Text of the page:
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Survey Notes v.48 no.1, January 2016

The latest Survey Notes is here!

Survey Notes v.48 no.1, January 2016

Our latest issue of Survey Notes is here! Find articles on the new Ogden 30′ x 60′ geological map, the Markagunt Gravity Slide, and more among our regular feature columns.

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Check out past issues of Survey Notes too!

Looking for somewhere fun to go in Utah this weekend?

Looking for somewhere fun to go in Utah this weekend? You don’t even have to leave home! Check out our GeoSights virtual tour page to find some of Utah’s coolest places!

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Survey Notes volume 26 number 3

Current Issue Contents:

• The Uinta Mountains: A Tale of Two Geographies
• In Memoriam: Lehi F. Hintze
• Students Fill the GIS Gap
• The 2014 Crawford Award
• GeoSights: Roosevelt Hot Springs Geothermal Area, Beaver County
• New Publications
• Teacher’s Corner
• Core Center News
• Glad You Asked: What are keeper potholes & how are they formed?

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GeoSights—The Goosenecks of the San Juan River, San Juan County, Utah

What in the world is a gooseneck? When it comes to describing a landform, fowl play (pun intended) may seem apparent. Even when you are standing in front of one, the answer is not obvious. Not until you get a look from above does this name start to make sense.

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Survey Notes volume 46 number 1

Current Issue Contents:

  • Microbial Carbonate Reservoirs and the Utah Geological Survey’s “Invasion” of London
  • Utah Still Supplying Gilsonite to the World After 125 Years
  • Frack Sand in Utah?
  • Energy News
  • GeoSights: St. George Dinosaur Discovery Site at Johnson’s Farm, Washington County
  • Glad You Asked: How can sedimentary rocks tell you about Utah’s history?
  • Teacher’s Corner
  • Survey News
  • New Publications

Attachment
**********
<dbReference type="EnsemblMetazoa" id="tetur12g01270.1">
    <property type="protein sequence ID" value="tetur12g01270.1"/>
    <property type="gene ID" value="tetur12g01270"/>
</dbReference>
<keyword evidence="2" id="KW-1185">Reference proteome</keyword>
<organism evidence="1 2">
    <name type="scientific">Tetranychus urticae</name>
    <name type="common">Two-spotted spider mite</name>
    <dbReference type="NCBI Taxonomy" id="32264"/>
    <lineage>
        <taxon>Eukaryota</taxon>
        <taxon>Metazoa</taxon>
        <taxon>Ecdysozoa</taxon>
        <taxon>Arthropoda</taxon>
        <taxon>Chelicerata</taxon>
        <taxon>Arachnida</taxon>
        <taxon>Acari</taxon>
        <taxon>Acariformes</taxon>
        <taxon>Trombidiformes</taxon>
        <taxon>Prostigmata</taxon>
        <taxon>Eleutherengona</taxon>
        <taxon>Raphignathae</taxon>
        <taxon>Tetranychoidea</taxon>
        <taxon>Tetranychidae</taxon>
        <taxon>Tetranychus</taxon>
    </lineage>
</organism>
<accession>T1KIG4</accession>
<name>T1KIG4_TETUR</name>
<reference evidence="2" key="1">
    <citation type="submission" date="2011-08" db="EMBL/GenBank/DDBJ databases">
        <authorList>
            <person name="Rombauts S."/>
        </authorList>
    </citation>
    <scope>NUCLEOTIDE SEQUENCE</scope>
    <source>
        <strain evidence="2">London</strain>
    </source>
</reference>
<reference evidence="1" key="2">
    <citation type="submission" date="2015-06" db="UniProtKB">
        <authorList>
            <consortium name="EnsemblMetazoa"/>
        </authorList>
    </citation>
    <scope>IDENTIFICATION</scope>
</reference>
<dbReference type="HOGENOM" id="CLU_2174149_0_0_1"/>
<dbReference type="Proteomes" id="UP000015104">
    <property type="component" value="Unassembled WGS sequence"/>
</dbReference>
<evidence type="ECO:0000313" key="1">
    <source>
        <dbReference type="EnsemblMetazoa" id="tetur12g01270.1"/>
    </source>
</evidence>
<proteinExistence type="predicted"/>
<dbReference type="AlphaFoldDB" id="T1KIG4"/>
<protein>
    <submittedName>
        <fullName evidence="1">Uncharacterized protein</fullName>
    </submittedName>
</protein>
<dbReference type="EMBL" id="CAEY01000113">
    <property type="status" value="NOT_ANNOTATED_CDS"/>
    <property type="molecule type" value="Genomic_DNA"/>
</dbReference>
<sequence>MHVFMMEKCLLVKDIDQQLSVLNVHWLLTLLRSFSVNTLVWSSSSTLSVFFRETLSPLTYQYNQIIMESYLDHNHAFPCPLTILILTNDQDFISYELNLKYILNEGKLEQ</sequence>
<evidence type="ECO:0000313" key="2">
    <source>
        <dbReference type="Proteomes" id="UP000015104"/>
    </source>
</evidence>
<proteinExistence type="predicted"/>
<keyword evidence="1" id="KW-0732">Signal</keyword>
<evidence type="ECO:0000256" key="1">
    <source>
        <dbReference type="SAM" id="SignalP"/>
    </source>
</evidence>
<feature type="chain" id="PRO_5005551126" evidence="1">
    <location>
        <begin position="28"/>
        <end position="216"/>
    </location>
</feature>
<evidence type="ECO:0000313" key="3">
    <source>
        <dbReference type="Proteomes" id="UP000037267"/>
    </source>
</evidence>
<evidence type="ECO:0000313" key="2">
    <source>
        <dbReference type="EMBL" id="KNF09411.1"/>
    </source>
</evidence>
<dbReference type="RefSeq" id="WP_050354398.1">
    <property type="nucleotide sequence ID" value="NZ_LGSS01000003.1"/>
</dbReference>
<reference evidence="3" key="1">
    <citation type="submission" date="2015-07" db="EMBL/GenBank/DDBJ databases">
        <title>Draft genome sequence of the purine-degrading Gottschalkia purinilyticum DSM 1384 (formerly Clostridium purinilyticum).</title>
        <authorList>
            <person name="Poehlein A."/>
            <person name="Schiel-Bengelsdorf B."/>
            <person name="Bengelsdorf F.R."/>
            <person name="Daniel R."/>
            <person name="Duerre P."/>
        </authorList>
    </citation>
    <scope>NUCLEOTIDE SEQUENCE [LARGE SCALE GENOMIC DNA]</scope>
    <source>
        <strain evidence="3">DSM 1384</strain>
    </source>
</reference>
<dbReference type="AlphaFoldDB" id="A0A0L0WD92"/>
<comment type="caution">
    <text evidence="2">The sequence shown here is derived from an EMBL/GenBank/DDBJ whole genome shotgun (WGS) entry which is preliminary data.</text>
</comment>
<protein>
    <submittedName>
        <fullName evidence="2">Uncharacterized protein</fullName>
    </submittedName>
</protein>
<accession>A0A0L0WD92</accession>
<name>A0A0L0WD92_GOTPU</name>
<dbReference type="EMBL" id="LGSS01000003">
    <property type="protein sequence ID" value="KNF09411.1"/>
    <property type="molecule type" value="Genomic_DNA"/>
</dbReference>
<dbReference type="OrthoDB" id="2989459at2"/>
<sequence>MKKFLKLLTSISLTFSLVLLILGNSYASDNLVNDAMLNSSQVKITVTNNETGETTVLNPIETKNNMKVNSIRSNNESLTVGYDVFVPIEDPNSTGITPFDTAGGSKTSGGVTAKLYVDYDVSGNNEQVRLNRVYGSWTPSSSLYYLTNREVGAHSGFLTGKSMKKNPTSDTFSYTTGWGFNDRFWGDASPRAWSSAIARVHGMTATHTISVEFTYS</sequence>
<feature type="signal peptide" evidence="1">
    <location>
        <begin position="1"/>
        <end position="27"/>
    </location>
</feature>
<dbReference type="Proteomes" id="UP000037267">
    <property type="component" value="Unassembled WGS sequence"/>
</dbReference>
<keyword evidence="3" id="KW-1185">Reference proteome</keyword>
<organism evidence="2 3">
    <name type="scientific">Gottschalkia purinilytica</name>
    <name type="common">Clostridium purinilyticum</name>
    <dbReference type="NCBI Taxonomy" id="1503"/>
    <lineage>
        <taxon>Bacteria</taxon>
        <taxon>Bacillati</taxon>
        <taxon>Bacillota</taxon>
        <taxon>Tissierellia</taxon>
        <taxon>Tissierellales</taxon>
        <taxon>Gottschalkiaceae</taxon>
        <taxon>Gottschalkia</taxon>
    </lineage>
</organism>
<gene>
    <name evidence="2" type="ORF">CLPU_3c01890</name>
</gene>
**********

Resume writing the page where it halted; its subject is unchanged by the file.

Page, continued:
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PAST ISSUES

GeoSights—Comb Ridge, San Juan County, Utah

One may say Comb Ridge was Mother Nature’s way of splitting southern San Juan County with an enormous
wall. Another may say it was a giant skateboard ramp for dinosaurs. One thing is certain: Comb Ridge is a spectacular
ridge of steeply tilted sandstone rock layers, trending north-south for approximately 80 miles from Utah’s Abajo Mountains to Kayenta, Arizona. Similar to a rooster’s comb, the jagged appearance of Comb Ridge provides the logic behind its name.

GeoSights—Gandy Warm Springs, Northwestern Millard County, Utah

The entrance to a cave, unofficially called “Beware Cave,” is marked by an overhang under which springs emerge at the deepest part of Gandy Warm Springs and Warm Creek—almost 4 feet deep. Gandy Warm Springs is a refreshing oasis of tiny waterfalls, pools, caves, and crystal clear streams with water temperatures up to 81 ̊F. Located on the western edge of Snake Valley, near the Nevada border, the springs are at the base of the southern tip of Spring Mountain (also called Gandy Mountain). The spring water that cascades down the slope of Spring Mountain joins a larger spring that emerges from a cave, initiating the eastward-flowing Warm Creek (also called Gandy Creek). Lush green vegetation,  including mosses, watercress, and bright green algae, and animals such as aquatic snails (including the endemic springsnail,Pyrgulopsis saxatilis, found only at Gandy) and the native speckled dace wonderfully stand in stark  contrast to the surrounding dry yellow grasses and desert shrubs. Gandy is a popular spot for locals who use the area for soaking, swimming, and baptisms.